In addition, foreign direct investment is a stable source of funding. The constant flow of foreign investment provides a continuous supply of capital in a host economy, which increases its production capacity, but also affects its capital accumulation. Foreign direct investment also increases a host country’s competitiveness. The constant flow of investment increases its productivity. Investments also increase product quality, and this fact affects the competitiveness of products and expands ties with the foreign markets.

The negative effects of foreign investment include the following:
 Repatriating capital and profit remittances in the various forms (dividends, percent, royalties, etc.), which worsens the host country’s balance of payments;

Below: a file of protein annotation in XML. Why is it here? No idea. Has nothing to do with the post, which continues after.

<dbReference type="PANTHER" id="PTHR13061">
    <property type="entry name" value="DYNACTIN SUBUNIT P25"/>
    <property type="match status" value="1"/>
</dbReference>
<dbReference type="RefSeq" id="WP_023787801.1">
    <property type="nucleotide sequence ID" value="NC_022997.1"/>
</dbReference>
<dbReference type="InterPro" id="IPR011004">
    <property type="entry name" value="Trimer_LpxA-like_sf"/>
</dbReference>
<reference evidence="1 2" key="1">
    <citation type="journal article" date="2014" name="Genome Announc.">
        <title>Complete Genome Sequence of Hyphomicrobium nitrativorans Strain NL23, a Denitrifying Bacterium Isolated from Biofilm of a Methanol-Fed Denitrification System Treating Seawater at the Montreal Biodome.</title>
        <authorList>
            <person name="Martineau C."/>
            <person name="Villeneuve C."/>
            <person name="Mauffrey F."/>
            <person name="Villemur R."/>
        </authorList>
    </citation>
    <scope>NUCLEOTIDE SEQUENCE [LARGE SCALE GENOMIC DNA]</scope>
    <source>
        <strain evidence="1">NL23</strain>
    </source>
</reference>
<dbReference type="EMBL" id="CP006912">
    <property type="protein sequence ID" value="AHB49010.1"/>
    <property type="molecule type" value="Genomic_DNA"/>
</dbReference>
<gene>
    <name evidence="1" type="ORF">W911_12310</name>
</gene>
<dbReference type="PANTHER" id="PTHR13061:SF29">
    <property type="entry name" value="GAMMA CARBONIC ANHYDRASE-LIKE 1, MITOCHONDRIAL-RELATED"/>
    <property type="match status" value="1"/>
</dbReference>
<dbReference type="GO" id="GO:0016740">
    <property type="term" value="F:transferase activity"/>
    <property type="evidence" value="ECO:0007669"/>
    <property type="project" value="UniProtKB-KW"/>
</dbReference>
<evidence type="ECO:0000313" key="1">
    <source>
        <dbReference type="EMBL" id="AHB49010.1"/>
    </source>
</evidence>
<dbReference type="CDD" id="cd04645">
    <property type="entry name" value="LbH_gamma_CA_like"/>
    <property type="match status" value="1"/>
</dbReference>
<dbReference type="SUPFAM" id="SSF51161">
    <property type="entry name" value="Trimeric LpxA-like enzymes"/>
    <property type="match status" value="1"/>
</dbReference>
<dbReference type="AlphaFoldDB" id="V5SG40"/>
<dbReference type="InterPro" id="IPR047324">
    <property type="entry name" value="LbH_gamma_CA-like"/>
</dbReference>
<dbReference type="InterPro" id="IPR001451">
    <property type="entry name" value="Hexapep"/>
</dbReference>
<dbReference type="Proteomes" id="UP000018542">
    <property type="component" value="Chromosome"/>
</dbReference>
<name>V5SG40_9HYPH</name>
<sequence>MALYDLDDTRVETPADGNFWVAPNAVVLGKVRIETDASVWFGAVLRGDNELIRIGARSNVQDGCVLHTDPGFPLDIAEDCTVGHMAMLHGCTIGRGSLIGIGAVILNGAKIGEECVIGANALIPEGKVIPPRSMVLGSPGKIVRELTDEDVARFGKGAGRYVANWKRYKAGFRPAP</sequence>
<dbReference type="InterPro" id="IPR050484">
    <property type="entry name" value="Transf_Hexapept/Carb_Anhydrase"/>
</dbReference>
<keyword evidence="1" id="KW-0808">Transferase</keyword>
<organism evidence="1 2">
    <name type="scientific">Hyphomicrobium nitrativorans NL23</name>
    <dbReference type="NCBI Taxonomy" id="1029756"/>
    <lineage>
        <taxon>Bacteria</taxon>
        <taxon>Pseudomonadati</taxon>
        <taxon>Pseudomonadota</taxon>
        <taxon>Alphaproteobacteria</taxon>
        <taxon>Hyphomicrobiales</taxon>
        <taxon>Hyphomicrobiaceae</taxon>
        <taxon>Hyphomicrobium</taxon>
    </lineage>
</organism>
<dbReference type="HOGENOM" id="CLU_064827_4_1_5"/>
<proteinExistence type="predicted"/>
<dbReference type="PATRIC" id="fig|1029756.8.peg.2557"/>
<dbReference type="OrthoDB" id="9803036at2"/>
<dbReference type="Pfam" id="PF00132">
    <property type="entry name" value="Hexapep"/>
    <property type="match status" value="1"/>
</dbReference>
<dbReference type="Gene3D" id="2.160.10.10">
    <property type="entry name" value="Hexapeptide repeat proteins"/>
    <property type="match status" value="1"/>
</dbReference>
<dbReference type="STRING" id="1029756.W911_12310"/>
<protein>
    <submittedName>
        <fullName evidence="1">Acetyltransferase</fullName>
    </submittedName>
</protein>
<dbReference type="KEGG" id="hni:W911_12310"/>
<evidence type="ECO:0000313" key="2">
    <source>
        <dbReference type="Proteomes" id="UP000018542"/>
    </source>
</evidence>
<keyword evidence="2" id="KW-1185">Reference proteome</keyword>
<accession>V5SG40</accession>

 Increasing imports of equipment, materials and components that require additional foreign exchange costs;
 Suppressing local producers and restricting a competition;
 Increasing the dependence of the national economy and threatening its economic and political security;
 Declining the traditional industries of the national economy;
 Increasing a social tension and differentiation (in particular, due to higher wages at the foreign enterprises);
 Weakening the incentives for the national researches and development, due to the foreign technologies, which ultimately could lead to the dependence on technology;
 A negative impact on the socio-cultural conditions associated with the neglect of national traditions and characteristics, etc.